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1Presentation by Lora Drum, CCS Curriculum Specialist VocabularyAcademic VocabularyPresentation by Lora Drum,CCS Curriculum Specialist
2What is academic vocabulary? Academic vocabulary is the vocabulary critical to understanding the concepts of the content taught in schools.In identifying academic vocabulary for instruction, it is important to remember thatnot all terms are of equal importance. Some terms are critically important. Some terms are useful but not critical. Some terms are interesting but not useful.
3Academic Vocabulary Common Core Shift 6 expectations Think About: What are your thoughts about“over reliance of synonyms”?Why are the phrases “careful planning”and “strategic teaching” important tovocabulary instruction?
4Why is Academic Vocabulary important? According to Marzano (2005) the strongest action a teacher can take to ensure that students have the academic background knowledge to understand the content they will encounter is providing them with direct instruction in these terms. When students understand these terms, it is easier for them to understand the information they will read and hear in class.
5Factoids…Vocabulary assessed in first grade predicted over 30% of readingcomprehension variance in 11th grade- Cunningham and Stanovich
6While four encounters with a word did not reliably improve reading comprehension, 12 encounters did. - McKeown, Beck, Omanson, and Pople, 1985
7One of the most critical instructional practices a teacher can provide, particularly for students who do not come from academically advantaged backgrounds, is systematic instruction in important academic terms.- Marzano and Pickering, 2005
8Impact of direct instruction… Research shows a student in the 50th percentile in terms of ability to comprehend the subject matter taught in school, with no direct vocabulary instruction, scores in the50th percentile ranking. The same student, after specific content-area terms have been taught in a specific way, raises his/her comprehension ability to the 83rd percentile.- Stahl and Fairbanks, 1986
9Marzano’s 6 Steps to Vocabulary Instruction shown to be highly effectiveThis strategy works at every grade level, fromkindergarten to high school.It provides multiple exposures to a word in a variety of contexts and is most effective when all the steps are used. Employing the whole process promotesstudent achievement much more effectively than using any step individually.- Marzano 2009
10(First 3 steps – introduce and develop initial understanding.) Marzano’s Six Step Strategy forAcademic Vocabulary Instruction(First 3 steps – introduce and develop initial understanding.)1. Provide a description, explanation, or example of the new term.2. Ask students to restate the description or explanation in their own words. (The results are not as strong when students copy the teacher’s explanation instead of generating their own.)3. Ask students to construct a picture, pictograph, or symbolic representation of the term. (This step is crucial. When students do this step well, achievement soars.)Steps 1-3 ensure that the term is introduced and that the students have developed an initial understanding of it.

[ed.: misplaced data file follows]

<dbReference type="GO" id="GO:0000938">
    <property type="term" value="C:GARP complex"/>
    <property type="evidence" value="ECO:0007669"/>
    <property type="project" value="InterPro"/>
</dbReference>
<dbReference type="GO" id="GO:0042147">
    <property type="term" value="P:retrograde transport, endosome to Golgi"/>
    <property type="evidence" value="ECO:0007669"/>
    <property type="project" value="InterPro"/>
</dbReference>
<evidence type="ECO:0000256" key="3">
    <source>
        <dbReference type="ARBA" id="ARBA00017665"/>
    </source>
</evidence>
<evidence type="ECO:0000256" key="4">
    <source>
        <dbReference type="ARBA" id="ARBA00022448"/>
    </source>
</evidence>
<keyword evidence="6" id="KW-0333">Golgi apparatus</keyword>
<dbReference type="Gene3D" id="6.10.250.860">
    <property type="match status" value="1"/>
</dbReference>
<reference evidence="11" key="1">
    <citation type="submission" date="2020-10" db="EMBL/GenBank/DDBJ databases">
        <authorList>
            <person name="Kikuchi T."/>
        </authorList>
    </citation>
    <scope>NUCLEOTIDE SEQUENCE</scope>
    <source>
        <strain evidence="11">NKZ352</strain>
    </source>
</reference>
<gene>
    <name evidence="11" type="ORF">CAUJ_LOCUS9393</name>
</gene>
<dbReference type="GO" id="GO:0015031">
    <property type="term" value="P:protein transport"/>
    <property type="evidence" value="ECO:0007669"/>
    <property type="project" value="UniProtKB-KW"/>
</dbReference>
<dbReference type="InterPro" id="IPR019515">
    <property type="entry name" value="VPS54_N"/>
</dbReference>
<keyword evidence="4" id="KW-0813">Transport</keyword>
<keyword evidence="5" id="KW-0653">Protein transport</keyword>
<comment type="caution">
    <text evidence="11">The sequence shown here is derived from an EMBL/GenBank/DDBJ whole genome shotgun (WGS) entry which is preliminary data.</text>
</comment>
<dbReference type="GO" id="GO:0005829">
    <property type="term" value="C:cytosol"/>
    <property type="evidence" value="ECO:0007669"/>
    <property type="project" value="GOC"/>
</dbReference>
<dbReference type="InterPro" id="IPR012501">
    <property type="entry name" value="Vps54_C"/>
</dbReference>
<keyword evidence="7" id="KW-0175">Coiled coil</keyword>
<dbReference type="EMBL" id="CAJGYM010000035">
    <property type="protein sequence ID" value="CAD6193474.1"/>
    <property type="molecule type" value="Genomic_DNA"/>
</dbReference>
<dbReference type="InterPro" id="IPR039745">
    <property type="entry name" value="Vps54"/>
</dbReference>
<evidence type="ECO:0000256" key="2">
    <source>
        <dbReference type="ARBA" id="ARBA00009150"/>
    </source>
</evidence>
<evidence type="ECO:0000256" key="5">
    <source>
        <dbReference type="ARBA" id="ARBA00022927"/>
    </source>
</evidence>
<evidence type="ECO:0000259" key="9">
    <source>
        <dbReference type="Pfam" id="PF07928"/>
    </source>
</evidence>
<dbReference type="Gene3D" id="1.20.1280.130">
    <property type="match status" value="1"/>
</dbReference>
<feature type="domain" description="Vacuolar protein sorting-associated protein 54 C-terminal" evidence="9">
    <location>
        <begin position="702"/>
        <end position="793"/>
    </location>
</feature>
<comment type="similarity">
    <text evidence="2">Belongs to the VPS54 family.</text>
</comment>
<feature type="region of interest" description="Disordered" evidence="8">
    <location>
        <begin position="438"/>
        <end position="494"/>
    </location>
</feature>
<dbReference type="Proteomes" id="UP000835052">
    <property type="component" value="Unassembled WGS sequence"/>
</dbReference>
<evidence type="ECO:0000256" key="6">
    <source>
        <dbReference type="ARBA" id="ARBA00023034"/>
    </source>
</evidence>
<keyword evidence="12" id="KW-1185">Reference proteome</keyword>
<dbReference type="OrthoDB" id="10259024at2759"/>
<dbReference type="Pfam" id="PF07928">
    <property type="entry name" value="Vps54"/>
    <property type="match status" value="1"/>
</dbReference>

11(Last 3 steps – Shape and sharpen understanding.) 4. Engage students in activities that help them add to their knowledge of the terms in vocabulary notebooks. (This step should be done every other week – alternate with Step Five.)5. Ask students to discuss the terms with one another.(This step should be completed every other week – alternate with Step Four.)6. Involve students in games that enable them to play with the terms. Games engage students at a high level and have a powerful effect on recall.(This step should be done once a week.)Steps 4-6 ensure that students have multiple exposures and experiences with the terms over time to help deepen their understanding.
15Checking in on Student Progress (formative assessment) Level 4:I understand even more about the term than when I was taught.Level 3:I understand the term and I’m not confused about any part of what it means.Level 2:I’m a little uncertain about what the term means, but I have a general idea.Level 1:I’m very uncertain about the term. I really don’t understand what it means.
16Things to ponder…How do I provide rich and varied language experiences that supportlearning and using vocabulary?Do I spend time to teach individual words?What type of word-learning strategies have I taught to my students to help them increase their vocabularies?In what ways do I develop word consciousness? How does the culture of my classroom show a motivation and appreciation for word learning; in what ways do I support and encourage students in making a commitment to acquiring word knowledge, and do I share my own thirst for learning new words?
17The Journey… Each fall, monarch butterflies in Maine begin an unbelievable journey to a hilltop in Mexico.How do they do it? They focus on the goal,not the difficulties. Each day they take theirbearings and set off, allowing their instinctsand desire to steer them. They accept whatcomes; some winds blow them off course,others speed them along. They keep flyinguntil, one day, they arrive.Monarch butterflies are the only insect that migrates to a warmer climate that is 2,500 miles away each year
18Your determination makes the difference. We think with words, therefore to improve thinking, teach vocabulary.- A. Draper and G. Moeller
19ReferencesBeck, Isabel L., Margaret G. McKeown, and Linda Kucan. Bringing Words to Life: Robust Vocabulary Instruction. New York, NY: The Guilford Press 2002.Graves, Michael F., editor. Essential Readings on Vocabulary Instrucrtion. International Reading Association 2009.Marzano, Robert J., and Debra J. Pickering. Building Academic Vocabulary: Teacher's Manual. Alexandria, VA: ASCD Association for Supervision and Curriclum Development2005.